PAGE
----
Living Monument

This poem is dedicated to Ken Himma and his clothes.

Your clothes are an ode
to the laborers of a century gone,
the union workers,
the Irish immigrant
in the gangs of New York,
those work boots, a telling symbol
of the age before
of progress, of steel,
a fanfare for the common man.
Here’s to the crowded streets,
the empty pockets and
theadbare carpet bags!
Your denim jeans are
a salute to the miners
who fueled the age of progress,
whose sweat and accidents and injuries
moved us with steel and coal into today.
As I sit watching you,
I begin to hear
the whistle of steam engines
and the sound of steel on steel.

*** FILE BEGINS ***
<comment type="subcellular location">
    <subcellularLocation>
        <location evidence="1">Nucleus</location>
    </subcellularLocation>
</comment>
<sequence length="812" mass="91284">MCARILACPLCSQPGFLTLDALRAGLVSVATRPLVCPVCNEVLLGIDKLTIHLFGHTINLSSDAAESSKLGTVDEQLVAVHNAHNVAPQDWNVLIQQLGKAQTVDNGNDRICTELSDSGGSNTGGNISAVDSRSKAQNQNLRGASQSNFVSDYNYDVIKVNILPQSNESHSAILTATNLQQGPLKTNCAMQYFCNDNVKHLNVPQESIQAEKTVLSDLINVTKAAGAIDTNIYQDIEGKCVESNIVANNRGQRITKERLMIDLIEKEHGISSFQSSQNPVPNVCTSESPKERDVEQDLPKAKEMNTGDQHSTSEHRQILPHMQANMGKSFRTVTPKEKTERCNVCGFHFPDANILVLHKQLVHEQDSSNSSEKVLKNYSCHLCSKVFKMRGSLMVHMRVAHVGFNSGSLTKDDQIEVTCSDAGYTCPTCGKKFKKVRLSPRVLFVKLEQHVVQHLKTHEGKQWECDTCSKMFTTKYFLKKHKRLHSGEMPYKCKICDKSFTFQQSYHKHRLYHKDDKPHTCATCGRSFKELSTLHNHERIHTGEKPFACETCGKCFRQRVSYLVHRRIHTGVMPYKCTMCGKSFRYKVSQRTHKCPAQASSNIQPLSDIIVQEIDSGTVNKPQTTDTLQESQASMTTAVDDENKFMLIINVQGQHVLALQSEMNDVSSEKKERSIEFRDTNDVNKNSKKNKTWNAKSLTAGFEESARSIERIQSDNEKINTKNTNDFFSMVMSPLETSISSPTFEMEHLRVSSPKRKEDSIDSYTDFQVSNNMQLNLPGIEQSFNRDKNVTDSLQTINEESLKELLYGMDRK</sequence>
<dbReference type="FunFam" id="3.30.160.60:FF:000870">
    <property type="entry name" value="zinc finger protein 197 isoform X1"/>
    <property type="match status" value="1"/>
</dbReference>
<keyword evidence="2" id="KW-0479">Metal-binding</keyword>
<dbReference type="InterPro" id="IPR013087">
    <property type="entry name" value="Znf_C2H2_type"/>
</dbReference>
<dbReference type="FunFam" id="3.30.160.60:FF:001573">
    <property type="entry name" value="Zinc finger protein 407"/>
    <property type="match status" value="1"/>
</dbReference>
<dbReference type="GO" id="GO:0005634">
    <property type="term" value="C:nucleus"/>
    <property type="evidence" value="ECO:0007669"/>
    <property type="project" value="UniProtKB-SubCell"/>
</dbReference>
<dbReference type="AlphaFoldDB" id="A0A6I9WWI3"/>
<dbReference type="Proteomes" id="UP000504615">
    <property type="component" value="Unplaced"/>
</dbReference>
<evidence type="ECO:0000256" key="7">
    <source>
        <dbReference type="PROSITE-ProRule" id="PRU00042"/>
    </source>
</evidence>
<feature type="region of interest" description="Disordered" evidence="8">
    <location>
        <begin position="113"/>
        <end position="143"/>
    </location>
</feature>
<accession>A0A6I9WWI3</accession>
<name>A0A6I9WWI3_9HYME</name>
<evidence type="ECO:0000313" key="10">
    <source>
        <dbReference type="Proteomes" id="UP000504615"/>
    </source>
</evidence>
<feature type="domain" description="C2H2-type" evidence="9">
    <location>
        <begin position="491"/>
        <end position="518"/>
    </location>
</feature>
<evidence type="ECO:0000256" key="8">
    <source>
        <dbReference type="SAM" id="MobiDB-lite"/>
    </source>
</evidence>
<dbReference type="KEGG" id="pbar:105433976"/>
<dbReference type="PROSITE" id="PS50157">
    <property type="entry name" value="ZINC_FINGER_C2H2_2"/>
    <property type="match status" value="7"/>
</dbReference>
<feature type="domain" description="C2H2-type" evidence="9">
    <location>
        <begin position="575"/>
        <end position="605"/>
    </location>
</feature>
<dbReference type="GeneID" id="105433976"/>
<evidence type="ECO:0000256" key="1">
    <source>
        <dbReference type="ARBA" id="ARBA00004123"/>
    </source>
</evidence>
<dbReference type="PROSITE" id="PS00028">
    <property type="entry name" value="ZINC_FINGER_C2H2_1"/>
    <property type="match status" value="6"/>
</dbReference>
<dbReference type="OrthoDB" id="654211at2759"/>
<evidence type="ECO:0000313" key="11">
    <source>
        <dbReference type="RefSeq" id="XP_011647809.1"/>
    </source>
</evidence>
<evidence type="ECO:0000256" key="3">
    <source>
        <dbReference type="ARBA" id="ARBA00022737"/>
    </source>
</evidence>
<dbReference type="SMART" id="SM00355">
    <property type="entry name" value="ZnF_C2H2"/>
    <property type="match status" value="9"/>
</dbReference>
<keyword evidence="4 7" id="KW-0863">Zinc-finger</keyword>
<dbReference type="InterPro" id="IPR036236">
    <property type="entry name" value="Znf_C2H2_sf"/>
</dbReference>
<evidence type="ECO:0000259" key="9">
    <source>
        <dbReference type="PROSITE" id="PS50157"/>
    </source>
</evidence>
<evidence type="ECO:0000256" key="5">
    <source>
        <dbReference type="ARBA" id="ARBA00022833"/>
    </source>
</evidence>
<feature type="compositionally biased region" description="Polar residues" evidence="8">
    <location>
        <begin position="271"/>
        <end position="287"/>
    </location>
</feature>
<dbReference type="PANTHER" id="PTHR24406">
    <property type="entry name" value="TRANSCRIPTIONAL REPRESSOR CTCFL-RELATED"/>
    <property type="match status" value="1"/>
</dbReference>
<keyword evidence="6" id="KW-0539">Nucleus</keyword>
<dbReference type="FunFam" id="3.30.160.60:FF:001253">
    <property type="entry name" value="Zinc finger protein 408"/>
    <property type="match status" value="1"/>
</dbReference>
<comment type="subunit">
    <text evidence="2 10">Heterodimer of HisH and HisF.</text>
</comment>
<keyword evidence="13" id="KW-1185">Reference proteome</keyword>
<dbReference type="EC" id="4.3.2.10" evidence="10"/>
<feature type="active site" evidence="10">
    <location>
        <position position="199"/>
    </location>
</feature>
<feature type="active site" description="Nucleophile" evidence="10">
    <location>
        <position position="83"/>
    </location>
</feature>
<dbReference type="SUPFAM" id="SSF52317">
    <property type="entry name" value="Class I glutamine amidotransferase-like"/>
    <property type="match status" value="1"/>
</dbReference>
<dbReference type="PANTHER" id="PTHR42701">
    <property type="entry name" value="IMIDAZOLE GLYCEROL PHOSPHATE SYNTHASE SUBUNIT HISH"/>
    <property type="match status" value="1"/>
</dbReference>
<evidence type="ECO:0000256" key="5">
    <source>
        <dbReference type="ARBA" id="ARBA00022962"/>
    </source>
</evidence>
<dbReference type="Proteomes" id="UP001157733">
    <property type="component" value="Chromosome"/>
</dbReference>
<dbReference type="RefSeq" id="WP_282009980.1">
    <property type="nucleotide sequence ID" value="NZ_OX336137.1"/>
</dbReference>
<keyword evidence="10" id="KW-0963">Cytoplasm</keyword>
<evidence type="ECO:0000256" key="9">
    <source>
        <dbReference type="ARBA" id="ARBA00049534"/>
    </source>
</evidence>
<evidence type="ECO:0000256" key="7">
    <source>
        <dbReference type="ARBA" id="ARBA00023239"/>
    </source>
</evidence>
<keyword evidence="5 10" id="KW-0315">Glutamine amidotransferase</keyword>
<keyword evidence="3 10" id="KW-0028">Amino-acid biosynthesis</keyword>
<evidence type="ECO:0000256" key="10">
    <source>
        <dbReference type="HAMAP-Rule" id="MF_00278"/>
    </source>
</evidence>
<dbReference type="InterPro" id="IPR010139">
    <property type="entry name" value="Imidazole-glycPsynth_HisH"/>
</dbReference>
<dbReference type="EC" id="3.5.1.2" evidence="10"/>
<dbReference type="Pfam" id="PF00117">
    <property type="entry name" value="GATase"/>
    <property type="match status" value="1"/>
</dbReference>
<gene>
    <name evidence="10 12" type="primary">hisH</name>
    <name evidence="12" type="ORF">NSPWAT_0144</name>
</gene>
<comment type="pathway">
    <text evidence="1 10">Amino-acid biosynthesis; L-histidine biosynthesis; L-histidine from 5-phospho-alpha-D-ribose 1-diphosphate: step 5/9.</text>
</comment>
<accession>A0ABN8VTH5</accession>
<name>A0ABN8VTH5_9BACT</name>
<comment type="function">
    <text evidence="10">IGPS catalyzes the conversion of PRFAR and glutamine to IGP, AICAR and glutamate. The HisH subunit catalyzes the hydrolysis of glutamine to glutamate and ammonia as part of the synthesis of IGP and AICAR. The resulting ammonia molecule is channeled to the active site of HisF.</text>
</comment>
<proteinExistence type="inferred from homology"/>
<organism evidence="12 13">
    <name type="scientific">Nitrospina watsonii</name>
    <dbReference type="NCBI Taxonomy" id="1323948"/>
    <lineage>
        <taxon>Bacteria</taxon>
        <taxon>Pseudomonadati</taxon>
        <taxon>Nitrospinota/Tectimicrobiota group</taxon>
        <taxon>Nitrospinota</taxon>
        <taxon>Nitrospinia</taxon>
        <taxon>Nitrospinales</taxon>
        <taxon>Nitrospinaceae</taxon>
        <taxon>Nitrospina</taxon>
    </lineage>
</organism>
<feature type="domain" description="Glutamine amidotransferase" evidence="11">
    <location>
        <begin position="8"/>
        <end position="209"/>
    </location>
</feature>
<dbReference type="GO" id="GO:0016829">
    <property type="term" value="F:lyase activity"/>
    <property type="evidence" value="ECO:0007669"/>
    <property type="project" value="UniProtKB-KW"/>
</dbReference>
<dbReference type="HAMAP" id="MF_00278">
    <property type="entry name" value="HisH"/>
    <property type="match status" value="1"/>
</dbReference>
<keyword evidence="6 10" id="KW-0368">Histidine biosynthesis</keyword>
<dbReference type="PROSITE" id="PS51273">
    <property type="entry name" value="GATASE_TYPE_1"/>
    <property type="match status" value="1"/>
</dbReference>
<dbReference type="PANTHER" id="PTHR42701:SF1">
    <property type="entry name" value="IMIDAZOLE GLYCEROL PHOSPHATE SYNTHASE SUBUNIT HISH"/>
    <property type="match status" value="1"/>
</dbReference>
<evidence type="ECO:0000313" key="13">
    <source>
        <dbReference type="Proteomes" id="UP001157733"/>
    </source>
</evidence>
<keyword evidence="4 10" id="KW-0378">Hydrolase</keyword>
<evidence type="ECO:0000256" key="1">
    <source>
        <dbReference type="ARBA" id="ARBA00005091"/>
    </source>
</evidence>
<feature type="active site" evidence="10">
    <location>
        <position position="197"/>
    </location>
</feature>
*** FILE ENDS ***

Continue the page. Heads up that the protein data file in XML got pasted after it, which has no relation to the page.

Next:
But the black overcoats
and tall black hats
are now long forgotten,
a last attempt to save
the quickly dying breed
known as the bourgeoisie.
So easily can I imagine
the boxing match of bare fists
your vest and scarf neglected
and a dollar that says you’ll win.
Woven in each thread of your shirt,
I see the strikes,
the brave marches of suffragettes,
the liberation of the working class,
the history that writes today.
There you stand, tall and strong,
a living monument
of the working man.

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